The Inter-American Commission on Human Rights (IACHR) is to be briefed on the effects of mercury contamination on indigenous peoples of Bolivia as a direct result of intensive mining, it was announced Friday.
The Documentation and Information Center of Bolivia (CEDIB) and the National Coordinator for the Defense of Indigenous Peasant Territories and Protected Areas (Contiocap) will participate in a specific hearing within the framework of the 183rd regular period of sessions of the IACHR through March 18.
During the hearing, both entities will present data on the impacts of gold mining in the country and the lack of regulation of mercury. According to several studies, the existence of mercury contamination of indigenous populations has been determined, in addition to the negative role of Bolivian authorities regarding illegal mercury trafficking, with its consequences on the life, health, and personal integrity of several native communities.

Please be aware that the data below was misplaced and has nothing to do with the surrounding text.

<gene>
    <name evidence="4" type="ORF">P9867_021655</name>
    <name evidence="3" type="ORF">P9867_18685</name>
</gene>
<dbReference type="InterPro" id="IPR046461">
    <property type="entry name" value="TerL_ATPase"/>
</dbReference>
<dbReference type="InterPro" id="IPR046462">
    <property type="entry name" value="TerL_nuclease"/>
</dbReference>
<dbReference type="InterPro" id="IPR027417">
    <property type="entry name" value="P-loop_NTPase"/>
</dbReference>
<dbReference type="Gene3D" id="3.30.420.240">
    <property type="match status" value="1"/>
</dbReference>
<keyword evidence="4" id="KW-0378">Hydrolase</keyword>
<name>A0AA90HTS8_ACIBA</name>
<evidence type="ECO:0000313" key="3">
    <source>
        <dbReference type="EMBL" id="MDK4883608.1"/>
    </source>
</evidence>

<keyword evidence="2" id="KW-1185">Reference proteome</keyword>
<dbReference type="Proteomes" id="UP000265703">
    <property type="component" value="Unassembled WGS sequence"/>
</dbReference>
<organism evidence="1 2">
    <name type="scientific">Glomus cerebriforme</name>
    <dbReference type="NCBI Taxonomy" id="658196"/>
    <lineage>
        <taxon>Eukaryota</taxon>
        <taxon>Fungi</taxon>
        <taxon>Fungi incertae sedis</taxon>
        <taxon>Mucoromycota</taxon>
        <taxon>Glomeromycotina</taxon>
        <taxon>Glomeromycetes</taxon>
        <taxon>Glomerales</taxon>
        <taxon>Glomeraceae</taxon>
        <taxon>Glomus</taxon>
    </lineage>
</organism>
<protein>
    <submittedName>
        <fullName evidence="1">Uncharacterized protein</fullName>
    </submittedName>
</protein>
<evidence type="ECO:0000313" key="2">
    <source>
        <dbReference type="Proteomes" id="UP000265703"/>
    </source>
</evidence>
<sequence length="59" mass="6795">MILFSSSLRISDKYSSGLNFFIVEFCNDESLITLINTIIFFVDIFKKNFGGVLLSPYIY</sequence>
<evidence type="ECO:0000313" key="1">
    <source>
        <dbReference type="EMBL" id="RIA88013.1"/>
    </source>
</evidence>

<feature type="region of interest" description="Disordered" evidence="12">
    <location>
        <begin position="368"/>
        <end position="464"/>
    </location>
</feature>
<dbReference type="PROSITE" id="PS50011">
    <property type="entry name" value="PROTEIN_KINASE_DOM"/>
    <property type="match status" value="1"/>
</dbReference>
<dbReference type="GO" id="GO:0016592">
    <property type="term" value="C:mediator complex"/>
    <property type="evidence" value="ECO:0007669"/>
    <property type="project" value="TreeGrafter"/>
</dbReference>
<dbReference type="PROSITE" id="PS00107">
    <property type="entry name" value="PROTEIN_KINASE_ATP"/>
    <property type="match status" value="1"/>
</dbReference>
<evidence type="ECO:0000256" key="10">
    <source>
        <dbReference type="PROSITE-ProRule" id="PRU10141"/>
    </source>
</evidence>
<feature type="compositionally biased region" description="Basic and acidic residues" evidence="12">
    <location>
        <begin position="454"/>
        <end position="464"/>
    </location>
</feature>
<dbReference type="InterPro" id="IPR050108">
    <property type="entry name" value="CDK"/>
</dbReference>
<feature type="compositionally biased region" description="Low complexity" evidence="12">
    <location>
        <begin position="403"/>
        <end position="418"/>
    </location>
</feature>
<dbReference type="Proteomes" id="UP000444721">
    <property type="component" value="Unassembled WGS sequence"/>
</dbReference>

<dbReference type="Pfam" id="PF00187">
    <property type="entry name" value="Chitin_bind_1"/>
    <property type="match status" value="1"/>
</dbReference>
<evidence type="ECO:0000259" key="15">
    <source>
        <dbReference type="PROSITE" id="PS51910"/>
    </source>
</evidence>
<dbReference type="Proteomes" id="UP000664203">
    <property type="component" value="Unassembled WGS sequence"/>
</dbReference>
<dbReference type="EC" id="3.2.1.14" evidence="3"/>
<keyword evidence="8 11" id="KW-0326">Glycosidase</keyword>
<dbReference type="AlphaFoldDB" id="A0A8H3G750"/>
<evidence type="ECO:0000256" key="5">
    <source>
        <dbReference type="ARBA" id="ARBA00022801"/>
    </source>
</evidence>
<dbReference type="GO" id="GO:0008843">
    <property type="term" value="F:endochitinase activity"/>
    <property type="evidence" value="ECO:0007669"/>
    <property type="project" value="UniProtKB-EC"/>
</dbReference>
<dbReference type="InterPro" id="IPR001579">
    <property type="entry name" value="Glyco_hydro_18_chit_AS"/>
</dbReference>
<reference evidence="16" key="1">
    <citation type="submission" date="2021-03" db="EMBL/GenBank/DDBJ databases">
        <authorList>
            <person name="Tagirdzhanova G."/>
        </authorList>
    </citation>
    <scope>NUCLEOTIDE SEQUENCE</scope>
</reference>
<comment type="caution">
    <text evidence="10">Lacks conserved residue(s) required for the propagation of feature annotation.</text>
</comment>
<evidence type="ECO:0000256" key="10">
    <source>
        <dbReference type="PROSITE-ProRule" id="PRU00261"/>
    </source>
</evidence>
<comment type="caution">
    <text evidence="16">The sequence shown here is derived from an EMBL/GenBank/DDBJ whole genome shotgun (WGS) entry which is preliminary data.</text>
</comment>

The hearing will include the participation of representatives of the State, who will be able to answer the IACHR Commissioners’ questions on this issue.
According to the CEDIB, the goal of the hearing is to inform the IACHR and the international community about the environmental crisis in Bolivia, due to the lack of regulation of gold mining and the illegal and irregular use of mercury, which entails impacts on the human rights of the Bolivian population, and also to increase international awareness on this issue.
The United Nations rapporteur on toxic substances and human rights, Marcos Orellana, will also submit his findings, it was announced. In December 2021, during an event organized by the CEDIB, the rapporteur stated that “Bolivia has become the center of mercury trafficking for illegal mining in other countries.”
The areas most affected by these mining activities and the irrational use of mercury are in the departments of La Paz, Beni, and Pando, where a large number of indigenous peoples live.